Calgary, Edmonton could show cracks in Conservatives' fortress Alberta
Tories still own the province, but New Democrats looking for gains in Edmonton, Liberals in Calgary
This is the fifth in a series that will run until the end of the campaign, taking an in-depth look at where the polls stand in every region of the country and which seats are up for grabs. Check out the last instalment, where the spotlight was on northern and eastern Ontario.
Alberta is likely to stay a deep hue of blue on election night, but the provincial map could also be speckled with a few flecks of red and orange. And that alone is big news in a province that has been dominated by the Conservatives for decades.
In 2011, all but one seat in Alberta was won by the Conservatives. The party captured 66.8 per cent of the popular vote in the province, with the New Democrats (who took that one seat) trailing at a distance with 16.8 per cent. The Liberals captured 9.3 per cent of the vote and the Greens 5.3 per cent.
That outcome followed a long series of elections in which non-conservative parties have struggled in Alberta: they have not won more than two seats in any election since 1993 (when Jean Chrétien's Liberals took just four).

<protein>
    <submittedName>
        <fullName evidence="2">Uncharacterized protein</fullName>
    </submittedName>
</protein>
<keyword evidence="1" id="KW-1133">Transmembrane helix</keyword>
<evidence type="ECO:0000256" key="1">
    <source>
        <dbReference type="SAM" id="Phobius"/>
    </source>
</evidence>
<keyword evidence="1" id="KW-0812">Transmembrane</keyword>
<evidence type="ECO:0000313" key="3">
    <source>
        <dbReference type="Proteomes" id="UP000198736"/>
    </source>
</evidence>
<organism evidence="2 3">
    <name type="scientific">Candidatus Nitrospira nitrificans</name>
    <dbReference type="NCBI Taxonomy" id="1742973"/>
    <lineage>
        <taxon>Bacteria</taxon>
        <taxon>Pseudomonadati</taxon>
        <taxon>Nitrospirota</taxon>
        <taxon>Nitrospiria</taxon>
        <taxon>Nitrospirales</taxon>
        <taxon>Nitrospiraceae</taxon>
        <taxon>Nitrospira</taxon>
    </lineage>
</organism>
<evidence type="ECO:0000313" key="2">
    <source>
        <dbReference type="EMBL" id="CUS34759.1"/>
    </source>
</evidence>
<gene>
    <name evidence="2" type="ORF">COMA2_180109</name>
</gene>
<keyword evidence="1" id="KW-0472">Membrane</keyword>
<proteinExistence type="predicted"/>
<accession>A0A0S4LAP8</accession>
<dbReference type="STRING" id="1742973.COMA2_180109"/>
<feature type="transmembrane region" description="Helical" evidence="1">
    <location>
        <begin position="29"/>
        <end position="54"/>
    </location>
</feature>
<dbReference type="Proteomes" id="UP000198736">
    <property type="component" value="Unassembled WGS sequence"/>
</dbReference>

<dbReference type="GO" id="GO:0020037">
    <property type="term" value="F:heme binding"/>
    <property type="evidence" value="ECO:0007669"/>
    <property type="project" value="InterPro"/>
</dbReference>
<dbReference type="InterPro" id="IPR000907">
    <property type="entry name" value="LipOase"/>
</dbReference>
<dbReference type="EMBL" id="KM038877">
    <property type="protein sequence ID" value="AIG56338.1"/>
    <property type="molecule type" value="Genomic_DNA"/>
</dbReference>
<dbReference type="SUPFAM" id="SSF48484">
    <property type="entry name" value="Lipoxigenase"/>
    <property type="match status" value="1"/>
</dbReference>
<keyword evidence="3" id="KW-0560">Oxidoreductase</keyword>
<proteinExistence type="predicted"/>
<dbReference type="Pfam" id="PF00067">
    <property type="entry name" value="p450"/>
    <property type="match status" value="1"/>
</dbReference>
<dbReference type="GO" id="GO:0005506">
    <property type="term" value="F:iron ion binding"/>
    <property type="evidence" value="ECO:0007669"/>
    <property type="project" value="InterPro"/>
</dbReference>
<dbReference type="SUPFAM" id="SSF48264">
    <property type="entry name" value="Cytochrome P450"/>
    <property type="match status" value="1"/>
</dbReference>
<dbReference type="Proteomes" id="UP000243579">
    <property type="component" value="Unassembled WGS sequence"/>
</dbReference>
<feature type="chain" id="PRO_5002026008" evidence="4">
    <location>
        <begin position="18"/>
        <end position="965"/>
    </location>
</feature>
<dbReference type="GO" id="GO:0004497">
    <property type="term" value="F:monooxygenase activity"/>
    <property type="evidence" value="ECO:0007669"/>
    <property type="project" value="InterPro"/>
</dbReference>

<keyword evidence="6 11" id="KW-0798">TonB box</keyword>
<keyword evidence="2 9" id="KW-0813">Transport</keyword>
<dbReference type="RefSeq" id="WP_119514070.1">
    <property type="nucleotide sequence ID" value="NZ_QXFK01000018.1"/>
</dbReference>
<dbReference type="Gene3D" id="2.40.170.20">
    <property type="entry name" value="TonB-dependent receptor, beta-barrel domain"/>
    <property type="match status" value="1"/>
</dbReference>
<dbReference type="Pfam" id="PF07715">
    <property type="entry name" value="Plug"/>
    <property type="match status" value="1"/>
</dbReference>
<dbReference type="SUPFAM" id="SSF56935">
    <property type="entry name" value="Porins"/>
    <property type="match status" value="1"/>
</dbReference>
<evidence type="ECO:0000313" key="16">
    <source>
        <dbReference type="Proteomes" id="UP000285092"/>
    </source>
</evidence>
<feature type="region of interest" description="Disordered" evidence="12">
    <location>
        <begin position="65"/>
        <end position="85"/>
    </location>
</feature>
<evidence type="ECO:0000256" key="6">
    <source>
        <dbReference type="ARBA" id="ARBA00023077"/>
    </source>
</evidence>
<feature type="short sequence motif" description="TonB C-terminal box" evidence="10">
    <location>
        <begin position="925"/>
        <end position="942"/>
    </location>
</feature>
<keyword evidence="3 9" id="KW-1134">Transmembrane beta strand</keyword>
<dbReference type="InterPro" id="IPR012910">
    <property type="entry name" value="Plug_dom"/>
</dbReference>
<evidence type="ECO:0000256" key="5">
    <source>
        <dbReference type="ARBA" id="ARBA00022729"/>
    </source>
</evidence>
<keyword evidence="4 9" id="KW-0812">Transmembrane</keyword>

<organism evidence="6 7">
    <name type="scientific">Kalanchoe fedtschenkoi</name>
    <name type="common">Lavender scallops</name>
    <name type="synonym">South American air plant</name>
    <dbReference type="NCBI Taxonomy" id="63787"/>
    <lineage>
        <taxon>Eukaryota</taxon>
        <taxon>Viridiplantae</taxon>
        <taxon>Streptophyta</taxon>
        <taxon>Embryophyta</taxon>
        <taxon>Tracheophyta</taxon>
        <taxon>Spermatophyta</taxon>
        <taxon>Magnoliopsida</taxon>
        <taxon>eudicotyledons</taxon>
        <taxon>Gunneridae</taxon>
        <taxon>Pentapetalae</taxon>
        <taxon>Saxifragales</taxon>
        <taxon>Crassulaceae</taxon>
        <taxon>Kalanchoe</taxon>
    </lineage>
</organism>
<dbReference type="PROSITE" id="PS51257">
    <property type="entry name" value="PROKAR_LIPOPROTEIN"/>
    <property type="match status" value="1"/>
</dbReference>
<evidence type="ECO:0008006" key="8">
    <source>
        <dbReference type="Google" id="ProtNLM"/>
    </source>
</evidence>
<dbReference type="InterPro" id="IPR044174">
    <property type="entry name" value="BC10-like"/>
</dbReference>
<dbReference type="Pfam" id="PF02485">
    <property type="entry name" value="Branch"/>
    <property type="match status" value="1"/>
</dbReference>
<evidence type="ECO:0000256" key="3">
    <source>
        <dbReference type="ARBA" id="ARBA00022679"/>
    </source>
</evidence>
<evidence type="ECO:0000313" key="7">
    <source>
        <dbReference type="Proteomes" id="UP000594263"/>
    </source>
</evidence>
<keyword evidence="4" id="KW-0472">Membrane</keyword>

That could change radically this election. While the Conservatives are still favoured to win a big number of seats, as many as a dozen ridings in Alberta could be at play.
The Conservatives still hold a robust lead in the province in the CBC Poll Tracker, with 53.4 per cent support, followed by the Liberals at 22.2 per cent and the New Democrats at 19.3 per cent. This marks a change from where the polls stood earlier in the year. Before the election was called, the Tories were more routinely polling under 50 per cent in the province.
There has been more significant movement between the two opposition parties. The NDP had been solidly in second place in Alberta for much of the year, polling between 27 and 29 per cent support in the three months preceding the election call. But five of the last seven polls with breakdowns for Alberta show the NDP at 20 per cent or less. In the previous 30 polls conducted in Alberta since the campaign began, the NDP scored under 20 per cent only three times.
The numbers have improved for the Liberals, who have polled at or above 20 per cent in six of the last seven polls. They managed that only nine times in the previous 30 surveys. This puts them back in the range of support they were managing in the two years prior to Rachel Notley's surprising victory for the provincial NDP in Alberta's May election.
But Justin Trudeau remains the most unpopular leader in the province, with a disapproval rating averaging 50 per cent in polls conducted during the campaign. His approval rating stands at 36 per cent on average, which ties him with Tom Mulcair. The NDP leader's disapproval rating, however, is five points lower than Trudeau's. Conservative Leader Stephen Harper boasts an approval rating of 46 per cent in the province, but his disapproval rating is also that high.